“I wouldn’t have ever picked you for a cat spoiler, Sash. I thought all they carried out in Montana were barn cats, extra large, not tiny gray fuzzballs.” Terry wasn’t mad, just enjoying picking on Sasha, which after last night’s donation seemed a little unfair.

Sasha pulled the bedclothes over his head and mumbled, “It’s called blue, not gray. Russian Blue, and I’m betting Missy’s damn near purebred. So go get some masking tape to de-class your damn pants and send one of the kids for a proper clothes brush later on.” He pulled Terry’s pillow over his head too and was back asleep at once. I had no idea how purebred I was or wasn’t, but Sasha didn’t seem to mean anything racist by it, unlike certain Maine Coons I knew, so I decided to be complimented.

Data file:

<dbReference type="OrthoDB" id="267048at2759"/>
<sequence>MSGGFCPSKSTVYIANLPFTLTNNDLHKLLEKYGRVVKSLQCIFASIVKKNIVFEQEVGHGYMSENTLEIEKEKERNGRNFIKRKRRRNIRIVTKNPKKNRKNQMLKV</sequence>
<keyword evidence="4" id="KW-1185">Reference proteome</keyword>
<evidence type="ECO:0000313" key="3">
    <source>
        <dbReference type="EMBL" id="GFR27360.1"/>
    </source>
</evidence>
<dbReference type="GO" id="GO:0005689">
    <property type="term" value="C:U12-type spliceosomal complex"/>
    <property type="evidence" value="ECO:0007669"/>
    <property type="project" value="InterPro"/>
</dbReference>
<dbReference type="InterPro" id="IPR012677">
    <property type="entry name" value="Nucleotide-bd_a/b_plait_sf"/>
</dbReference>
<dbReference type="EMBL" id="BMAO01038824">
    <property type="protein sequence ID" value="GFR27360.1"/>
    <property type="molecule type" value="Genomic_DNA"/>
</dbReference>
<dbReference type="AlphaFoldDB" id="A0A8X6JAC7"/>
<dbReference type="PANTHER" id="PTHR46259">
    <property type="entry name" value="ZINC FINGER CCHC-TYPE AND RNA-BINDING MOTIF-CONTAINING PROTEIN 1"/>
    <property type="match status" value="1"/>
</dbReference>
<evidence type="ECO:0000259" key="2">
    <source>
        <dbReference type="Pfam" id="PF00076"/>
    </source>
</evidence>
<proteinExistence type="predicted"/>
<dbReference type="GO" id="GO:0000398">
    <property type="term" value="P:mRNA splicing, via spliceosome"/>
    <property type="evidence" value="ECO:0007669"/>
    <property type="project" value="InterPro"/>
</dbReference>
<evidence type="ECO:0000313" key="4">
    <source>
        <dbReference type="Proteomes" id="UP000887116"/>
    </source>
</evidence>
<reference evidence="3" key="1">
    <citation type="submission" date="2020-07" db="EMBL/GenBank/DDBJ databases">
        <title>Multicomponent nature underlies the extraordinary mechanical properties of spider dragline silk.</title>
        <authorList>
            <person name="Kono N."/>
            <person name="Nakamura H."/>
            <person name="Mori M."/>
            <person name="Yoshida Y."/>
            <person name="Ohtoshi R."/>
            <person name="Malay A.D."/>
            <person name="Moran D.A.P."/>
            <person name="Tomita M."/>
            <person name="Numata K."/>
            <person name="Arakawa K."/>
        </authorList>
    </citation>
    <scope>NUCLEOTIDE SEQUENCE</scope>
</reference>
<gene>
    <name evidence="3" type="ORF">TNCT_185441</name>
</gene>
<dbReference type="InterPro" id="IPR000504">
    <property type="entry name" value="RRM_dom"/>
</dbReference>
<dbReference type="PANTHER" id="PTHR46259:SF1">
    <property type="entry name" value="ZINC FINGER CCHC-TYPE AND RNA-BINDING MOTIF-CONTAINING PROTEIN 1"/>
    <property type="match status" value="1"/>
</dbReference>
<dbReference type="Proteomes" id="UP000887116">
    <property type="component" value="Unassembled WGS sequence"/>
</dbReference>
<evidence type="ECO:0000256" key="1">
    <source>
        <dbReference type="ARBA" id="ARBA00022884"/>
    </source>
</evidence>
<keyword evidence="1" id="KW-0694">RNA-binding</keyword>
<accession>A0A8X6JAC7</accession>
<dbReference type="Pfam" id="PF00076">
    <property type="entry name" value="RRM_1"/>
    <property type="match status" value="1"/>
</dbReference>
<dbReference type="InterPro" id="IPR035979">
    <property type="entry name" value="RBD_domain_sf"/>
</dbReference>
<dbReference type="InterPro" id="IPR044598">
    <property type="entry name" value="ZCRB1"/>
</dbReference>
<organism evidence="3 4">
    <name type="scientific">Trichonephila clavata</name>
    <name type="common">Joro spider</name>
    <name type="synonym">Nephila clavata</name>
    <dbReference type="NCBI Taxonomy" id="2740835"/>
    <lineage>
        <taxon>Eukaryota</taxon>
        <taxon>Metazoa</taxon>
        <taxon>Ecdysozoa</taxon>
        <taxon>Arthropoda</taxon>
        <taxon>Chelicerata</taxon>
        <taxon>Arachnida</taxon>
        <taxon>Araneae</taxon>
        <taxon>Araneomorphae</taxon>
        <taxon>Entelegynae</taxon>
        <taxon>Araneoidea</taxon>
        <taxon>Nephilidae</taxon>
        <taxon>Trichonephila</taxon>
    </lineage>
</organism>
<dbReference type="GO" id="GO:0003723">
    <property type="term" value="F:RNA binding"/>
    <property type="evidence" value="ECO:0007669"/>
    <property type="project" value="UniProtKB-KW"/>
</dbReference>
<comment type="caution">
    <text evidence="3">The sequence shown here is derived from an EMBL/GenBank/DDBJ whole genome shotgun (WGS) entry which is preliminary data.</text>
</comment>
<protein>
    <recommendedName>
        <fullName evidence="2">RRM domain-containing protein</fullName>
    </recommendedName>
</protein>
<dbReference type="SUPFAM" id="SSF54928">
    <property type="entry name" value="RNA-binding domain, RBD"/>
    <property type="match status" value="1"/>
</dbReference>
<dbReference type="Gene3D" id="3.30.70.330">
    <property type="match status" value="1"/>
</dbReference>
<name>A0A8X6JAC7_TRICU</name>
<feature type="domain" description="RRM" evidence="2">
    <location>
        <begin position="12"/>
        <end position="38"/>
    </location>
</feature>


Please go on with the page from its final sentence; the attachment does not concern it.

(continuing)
“De-class my pants, indeed!” Terry muttered. He got dressed and I followed him out, needing to use my pan. His long legs outstripped me in a second, but I heard him tell the young men in the room about the clothes brush. These were a different set; I guessed they all really were bodyguards, and since they hadn’t been following Sasha, they were probably Terry’s. I remembered the “His Grace” bit, and that many vampires were European nobility. In fact, it made sense for vampires to have bodyguards in this cross-and-garlic savvy media age. I just hoped cat blood wasn’t on the menu.

Down in the basement there was another vampire-Nazi taking a bath in the big tub. He was Asian looking, except that he had pale cat-colored eyes of one of the colors the humans called green. He startled when he saw me.